Kindle for Android vs. Kindle for iOS
January 14, 2013 | 11:00 am
By Juli Monroe
A common complaint about Android apps in comparison to iOS apps is that Android apps are often missing features or seem “unfinished” and not as polished. While I’ve found that to be true in some cases, the Kindle app is a particularly grievous example.
While books in the Android version are easy to read, sync with the Cloud and are very pretty on my Nexus 7 screen, some basic features in the iPad app are mysteriously missing. Here are my biggest gripes:
1. You can’t open a book from an email or from Dropbox
With “Send to Kindle,” this isn’t as big a problem as it used to be, but it’s still an odd feature to be lacking. Android is usually superior to iOS on Share options, but Kindle for Android doesn’t appear as an option in email or in cloud storage apps. Send to Kindle is the only way I know to load a document into the app. Kindle for iOS allows both opening from Dropbox (and similar cloud services) and from an email. Curious.
2. Kindle for Android has ONE font option.
Yes, you read that correctly. One. Singular. Solo. Don’t believe me? Check out the following screen shot and compare it to a similar shot from the iOS version, which gives you six. Yes, six is sad compared to other e-reading apps, but it’s lots better than one. Fortunately, I like the single option, so it’s not a deal breaker for me. Other people prefer a sans serif font, however, and they are stuck.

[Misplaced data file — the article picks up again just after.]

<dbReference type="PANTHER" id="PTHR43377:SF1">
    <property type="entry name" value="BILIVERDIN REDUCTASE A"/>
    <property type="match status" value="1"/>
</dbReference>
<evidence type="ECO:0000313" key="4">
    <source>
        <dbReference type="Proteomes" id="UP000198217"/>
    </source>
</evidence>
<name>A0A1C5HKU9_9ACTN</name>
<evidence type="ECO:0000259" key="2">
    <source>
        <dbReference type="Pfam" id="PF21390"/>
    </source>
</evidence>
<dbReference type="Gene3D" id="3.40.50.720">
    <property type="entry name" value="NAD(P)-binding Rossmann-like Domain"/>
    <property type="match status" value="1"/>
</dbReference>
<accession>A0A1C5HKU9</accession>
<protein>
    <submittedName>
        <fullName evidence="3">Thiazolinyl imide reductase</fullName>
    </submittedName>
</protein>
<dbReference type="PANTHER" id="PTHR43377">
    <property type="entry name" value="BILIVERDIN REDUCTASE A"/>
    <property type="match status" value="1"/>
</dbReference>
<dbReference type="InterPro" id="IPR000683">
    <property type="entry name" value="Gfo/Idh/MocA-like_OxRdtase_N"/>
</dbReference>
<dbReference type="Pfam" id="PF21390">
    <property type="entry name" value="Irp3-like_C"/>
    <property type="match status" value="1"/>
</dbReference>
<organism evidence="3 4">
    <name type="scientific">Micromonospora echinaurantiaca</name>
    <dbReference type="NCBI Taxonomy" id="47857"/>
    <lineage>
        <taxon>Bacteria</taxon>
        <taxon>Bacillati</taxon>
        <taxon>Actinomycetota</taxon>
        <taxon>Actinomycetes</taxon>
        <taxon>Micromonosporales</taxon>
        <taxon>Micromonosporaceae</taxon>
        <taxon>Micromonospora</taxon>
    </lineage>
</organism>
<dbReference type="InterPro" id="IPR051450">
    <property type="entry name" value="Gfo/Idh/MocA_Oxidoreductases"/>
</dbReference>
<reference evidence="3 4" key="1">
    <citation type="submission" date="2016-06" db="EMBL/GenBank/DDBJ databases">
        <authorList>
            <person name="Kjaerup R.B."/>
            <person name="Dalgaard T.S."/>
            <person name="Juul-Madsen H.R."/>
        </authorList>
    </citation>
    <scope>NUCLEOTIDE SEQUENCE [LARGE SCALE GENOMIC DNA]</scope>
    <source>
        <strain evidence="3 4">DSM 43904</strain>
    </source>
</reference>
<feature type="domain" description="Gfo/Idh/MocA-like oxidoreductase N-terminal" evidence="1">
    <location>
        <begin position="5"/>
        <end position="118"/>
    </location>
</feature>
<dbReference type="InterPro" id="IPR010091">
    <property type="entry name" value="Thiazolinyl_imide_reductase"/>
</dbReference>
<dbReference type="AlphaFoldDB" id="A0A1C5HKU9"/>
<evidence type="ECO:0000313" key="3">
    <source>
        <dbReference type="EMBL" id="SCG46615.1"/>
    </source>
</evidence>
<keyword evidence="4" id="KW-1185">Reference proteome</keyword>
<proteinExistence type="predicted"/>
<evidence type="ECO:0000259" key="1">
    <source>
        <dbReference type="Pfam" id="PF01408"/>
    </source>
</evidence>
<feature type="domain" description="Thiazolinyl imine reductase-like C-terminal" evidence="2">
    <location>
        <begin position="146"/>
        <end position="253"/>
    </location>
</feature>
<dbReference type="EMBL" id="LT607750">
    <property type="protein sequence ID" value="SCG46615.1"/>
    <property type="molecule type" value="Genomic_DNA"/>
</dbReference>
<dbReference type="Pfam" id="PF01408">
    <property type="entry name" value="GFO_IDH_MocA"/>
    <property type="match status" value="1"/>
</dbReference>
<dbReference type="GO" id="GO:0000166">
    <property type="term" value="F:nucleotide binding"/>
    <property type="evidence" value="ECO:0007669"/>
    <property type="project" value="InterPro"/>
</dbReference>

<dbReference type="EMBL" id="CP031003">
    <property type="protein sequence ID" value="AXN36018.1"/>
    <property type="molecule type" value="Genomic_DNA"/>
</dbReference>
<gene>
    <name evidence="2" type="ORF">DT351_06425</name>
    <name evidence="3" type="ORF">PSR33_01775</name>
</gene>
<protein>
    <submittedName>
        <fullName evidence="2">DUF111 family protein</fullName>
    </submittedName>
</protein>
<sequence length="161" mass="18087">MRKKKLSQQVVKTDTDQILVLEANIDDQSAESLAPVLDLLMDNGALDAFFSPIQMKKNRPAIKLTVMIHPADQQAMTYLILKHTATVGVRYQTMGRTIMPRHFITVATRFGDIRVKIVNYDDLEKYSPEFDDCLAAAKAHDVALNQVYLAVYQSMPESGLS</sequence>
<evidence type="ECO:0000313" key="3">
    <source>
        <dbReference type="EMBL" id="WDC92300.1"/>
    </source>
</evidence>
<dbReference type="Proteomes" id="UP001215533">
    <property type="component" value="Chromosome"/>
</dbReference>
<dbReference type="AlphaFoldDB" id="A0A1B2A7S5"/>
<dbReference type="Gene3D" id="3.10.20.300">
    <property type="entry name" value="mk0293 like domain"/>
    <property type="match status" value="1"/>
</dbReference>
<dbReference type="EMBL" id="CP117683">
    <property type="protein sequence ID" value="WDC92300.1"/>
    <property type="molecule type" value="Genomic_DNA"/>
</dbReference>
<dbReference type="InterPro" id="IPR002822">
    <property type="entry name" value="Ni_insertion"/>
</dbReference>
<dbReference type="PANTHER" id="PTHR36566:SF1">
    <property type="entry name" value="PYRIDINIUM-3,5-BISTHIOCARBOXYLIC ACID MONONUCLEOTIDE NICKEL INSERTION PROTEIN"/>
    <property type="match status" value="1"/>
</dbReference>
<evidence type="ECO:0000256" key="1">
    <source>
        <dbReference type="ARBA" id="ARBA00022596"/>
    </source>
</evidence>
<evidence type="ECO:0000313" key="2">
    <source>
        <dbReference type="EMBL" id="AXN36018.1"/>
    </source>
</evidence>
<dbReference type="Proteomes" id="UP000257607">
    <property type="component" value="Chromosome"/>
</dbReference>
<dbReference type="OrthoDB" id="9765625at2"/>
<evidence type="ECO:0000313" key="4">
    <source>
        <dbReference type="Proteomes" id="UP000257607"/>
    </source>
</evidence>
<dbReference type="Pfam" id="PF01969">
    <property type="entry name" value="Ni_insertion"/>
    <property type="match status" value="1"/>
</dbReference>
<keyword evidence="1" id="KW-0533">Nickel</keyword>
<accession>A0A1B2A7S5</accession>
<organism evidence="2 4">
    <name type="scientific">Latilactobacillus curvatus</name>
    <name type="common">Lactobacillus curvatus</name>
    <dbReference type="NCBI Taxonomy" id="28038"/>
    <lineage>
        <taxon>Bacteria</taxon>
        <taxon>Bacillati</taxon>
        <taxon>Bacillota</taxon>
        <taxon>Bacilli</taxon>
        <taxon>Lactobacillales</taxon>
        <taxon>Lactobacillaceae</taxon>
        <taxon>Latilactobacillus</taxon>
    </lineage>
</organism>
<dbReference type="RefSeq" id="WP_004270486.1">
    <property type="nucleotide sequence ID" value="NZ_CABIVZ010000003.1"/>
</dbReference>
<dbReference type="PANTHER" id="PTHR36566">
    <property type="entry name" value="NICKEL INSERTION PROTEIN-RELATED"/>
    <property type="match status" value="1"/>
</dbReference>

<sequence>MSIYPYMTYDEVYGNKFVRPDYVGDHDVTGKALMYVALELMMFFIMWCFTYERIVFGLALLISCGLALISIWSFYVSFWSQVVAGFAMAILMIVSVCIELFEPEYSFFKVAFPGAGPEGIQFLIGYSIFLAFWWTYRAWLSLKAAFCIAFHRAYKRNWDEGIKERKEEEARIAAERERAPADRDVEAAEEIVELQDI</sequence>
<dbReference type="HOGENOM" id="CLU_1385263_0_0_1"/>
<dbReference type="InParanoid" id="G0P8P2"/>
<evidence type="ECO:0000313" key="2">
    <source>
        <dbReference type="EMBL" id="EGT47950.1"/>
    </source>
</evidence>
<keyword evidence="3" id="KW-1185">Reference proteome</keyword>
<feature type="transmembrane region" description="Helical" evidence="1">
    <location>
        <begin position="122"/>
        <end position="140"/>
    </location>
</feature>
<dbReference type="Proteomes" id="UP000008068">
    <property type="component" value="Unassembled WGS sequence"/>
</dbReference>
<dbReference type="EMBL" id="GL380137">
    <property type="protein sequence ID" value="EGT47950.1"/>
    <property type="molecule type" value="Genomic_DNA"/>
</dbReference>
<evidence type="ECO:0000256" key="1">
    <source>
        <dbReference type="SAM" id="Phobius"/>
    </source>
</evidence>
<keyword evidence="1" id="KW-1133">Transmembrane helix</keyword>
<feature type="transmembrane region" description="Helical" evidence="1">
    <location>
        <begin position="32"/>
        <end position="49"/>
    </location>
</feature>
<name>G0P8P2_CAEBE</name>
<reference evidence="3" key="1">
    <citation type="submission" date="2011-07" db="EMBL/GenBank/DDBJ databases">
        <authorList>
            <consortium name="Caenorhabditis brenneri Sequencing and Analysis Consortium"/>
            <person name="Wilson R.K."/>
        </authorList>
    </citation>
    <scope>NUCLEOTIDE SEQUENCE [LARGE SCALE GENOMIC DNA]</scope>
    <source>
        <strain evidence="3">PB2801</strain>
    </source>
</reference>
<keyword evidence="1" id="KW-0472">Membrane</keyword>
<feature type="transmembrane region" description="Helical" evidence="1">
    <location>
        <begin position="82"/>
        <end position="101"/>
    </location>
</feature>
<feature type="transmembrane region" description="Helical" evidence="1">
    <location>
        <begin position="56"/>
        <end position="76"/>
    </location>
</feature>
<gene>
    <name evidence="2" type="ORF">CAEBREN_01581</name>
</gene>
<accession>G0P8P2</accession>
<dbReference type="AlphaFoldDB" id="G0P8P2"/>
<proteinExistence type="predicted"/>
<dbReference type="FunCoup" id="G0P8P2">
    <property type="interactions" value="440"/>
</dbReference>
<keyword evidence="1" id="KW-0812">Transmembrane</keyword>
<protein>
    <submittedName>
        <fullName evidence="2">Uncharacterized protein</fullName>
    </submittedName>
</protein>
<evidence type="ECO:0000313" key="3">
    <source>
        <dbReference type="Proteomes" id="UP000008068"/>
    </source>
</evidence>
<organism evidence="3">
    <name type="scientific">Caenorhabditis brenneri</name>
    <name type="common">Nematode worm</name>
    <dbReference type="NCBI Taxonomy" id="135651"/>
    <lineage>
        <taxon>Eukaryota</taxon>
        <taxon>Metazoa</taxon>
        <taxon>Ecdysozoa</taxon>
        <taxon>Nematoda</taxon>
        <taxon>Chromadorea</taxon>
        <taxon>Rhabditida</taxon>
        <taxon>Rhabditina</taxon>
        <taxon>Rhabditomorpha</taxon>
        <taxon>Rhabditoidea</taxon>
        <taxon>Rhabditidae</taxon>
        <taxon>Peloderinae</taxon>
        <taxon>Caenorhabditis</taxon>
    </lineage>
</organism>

3. Book organization is well, non-existent
Lots of people wish for Kindle-style collections in the various apps, and none of them support them. Kindle for iOS, however, sorts the apps into Books and Docs, so you can separate Amazon files from personal documents. Kindle for Android just throws them all together in one list.
Come on, Amazon. How hard can it be to have both versions of the app work and look the same?
Anyone else want to share differences you’ve noticed? Does the Android version irk you as much as it does me?